Findings Highlight Importance of Sleep Hygiene to Pain Care
The association between chronic pain and sleep impairment has been well documented, including findings from a 2015 poll by the National Sleep Foundation that 2 of 3 patients with chronic pain also experience recurring disruptions in their sleep. New research conducted at UC Berkeley’s Center for Human Sleep Science has provided fresh insight into the mechanisms by which poor sleep can intensify pain, highlighting ‘neural glitches’ in the brain that heighten pain sensitivity in sleep deprived patients. Senior author Matthew Walker, PhD, professor of neuroscience and psychology, said of the findings, “If poor sleep intensifies our sensitivity to pain, as this study demonstrates, then sleep must be placed much closer to the center of patient care, especially in hospital wards.” The conclusions were published last month in the Journal of Neuroscience.
The study recruited 25 young adult subjects who did not have either sleep disorders or pain conditions. Using heat application to the legs, researchers first established baseline measures of pain sensitivity following a full night’s sleep. This self-reported perception was repeated following sleep deprivation, and their brain activity was assessed via fMRI scan. Almost all subjects reported feeling pain at lower temperature levels than before sleep deprivation, and brain imaging revealed malfunctions in the neural mechanisms that manage physiological pain response. Dr. Walker commented, “The optimistic takeaway here is that sleep is a natural analgesic that can help manage and lower pain. Yet ironically, one environment where people are in the most pain is the worst place for sleep—the noisy hospital ward.”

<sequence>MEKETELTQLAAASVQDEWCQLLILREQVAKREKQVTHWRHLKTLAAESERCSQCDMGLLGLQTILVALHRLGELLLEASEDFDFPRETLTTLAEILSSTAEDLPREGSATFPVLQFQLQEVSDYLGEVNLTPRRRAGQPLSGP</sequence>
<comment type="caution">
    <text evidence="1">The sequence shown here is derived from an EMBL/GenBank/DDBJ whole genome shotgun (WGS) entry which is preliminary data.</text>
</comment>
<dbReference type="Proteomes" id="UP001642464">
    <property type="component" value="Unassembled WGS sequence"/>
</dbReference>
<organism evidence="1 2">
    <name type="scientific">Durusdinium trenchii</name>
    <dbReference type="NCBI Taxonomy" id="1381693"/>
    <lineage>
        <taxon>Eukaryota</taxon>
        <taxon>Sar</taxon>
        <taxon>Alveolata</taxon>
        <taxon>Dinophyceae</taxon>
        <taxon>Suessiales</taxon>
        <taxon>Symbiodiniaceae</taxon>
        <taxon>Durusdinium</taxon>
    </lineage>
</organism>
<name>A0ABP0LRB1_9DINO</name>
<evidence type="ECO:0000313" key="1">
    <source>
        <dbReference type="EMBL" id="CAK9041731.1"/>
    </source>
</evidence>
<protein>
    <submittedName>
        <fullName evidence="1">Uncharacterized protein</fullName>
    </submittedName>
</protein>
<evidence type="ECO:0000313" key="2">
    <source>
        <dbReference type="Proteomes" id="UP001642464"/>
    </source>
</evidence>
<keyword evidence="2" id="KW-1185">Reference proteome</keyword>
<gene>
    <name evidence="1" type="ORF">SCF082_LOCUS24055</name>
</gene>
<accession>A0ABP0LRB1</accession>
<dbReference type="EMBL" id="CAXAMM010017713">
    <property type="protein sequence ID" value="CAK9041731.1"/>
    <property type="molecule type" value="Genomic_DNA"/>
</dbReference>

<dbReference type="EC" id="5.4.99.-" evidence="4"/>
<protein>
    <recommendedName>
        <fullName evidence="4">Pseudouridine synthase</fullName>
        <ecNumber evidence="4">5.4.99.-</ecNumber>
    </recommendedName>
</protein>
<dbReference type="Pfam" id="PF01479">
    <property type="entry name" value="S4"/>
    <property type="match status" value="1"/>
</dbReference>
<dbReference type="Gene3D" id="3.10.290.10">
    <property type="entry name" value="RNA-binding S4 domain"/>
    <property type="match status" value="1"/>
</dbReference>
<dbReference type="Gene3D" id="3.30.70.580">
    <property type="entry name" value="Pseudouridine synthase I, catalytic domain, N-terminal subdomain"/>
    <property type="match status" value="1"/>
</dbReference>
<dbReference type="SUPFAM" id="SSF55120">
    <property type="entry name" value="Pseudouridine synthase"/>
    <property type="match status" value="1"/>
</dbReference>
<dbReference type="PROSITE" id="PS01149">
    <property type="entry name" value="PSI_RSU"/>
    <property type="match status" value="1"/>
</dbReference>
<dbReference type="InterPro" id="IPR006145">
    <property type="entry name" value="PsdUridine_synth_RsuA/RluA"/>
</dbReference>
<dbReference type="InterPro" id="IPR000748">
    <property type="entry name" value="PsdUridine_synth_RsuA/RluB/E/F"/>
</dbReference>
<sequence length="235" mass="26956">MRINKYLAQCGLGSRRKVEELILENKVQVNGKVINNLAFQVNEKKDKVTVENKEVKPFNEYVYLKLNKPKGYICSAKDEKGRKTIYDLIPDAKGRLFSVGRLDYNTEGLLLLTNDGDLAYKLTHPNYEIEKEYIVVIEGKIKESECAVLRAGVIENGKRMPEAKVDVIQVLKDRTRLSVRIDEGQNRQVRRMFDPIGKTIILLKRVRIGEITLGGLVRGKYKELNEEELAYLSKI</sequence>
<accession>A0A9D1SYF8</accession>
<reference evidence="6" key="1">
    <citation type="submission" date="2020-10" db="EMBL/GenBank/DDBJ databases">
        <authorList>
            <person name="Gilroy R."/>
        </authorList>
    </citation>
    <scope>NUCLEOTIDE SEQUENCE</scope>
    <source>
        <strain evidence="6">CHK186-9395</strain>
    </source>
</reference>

For more about the sleep/pain connection, click here.
Read the press release.
The journal abstract may be read here.
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